Under existing law, parents of special education students have the right to examine and receive copies of the student's records within five business days, before any IEP meeting, and before any hearing or resolution session. The bill excuses LEAs that have closed from meeting these timelines, up until the school reopens and the regular school session reconvenes. However, the bill explicitly encourages LEAs to respond as expeditiously as possible to requests from parents or guardians received during the period of time a school is closed due to COVID-19. Because of what appears to be a Legislative oversight, some parents might assert that LEAs must respond to student records requests (within five business days), including the transfer of records to a student's new school district (within ten schooldays), according to normal timelines. LEAs should assume that the rules applicable to records requests under SB 117 apply to all student records requests, resulting in the waiver of timelines until COVID-19 school closures end. Still, LEAs should respond to parent requests during this time period "as expeditiously as possible." With this in mind, if an LEA knows that, due to COVID-19 school closures, it is unable to comply with a request for records within the normal five business day timeline or the timeline to transfer records to a student's new school, the LEA is best served to provide notice of this in writing to parents who request records during this time period. Note that timelines under the IDEA and FERPA still apply. For advice on guidance on how to respond to records requests during closures, please see our CNB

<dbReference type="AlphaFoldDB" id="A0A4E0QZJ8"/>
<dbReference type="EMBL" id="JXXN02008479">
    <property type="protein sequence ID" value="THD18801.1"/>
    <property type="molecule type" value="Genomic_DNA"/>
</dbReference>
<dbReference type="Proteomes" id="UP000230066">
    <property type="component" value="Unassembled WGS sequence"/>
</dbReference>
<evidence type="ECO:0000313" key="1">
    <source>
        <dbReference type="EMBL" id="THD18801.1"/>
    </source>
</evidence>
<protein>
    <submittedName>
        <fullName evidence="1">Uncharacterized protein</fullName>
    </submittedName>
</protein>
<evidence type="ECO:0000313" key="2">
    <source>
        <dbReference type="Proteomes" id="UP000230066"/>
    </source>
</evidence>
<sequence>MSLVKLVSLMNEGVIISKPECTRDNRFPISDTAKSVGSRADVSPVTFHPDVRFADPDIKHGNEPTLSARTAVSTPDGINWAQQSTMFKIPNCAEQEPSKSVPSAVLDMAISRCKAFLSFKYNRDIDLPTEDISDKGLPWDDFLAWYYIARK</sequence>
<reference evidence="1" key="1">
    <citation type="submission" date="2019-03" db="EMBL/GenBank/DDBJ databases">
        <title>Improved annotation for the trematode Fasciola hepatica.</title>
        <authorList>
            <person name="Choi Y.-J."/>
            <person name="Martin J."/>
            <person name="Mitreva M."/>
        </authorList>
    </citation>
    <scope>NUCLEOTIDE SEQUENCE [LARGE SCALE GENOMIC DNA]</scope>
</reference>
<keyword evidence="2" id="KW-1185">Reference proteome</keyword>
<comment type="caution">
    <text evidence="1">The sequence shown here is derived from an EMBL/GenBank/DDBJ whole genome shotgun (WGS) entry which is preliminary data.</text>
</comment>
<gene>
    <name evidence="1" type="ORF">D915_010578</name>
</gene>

A charter school that does not have an independent study program or distance learning program in its currently approved charter petition does not need to submit a request to alter its charter petition to offer independent study or distance learning programs during the period of time the charter school is closed due to COVID-19.State-Subsidized Childcare and Development Programs
Such programs are exempt from attendance and reporting requirements, subject to guidance from the State Superintendent of Public Instruction to ensure the continuity of payments. Pursuant to guidance and direction from the Superintendent, childcare and development programs shall be reimbursed using the most recent certified record or invoice available.Uniform Complaint Procedure
Timelines included in the uniform complaint procedure are extended by the length of the school's closure due to COVID-19.Senate Bill 89
SB 89 appropriates $500 million from the General Fund-and up to $1 billion over time-to be used to provide assistance related to the impacts of COVID-19. The intent is to assist individuals, nonprofit organizations, and small businesses experiencing economic hardships due to the impacts of COVID-19.Related Resources
The legal and practical realities of the current crisis are ever-changing. In our continued effort to equip public agencies with useful insights, we have compiled a suite of links to several resource and guidance documents and webpages available from the federal and state governments regarding COVID-19. You can access them here: http://www.lozanosmith.com/covid19.php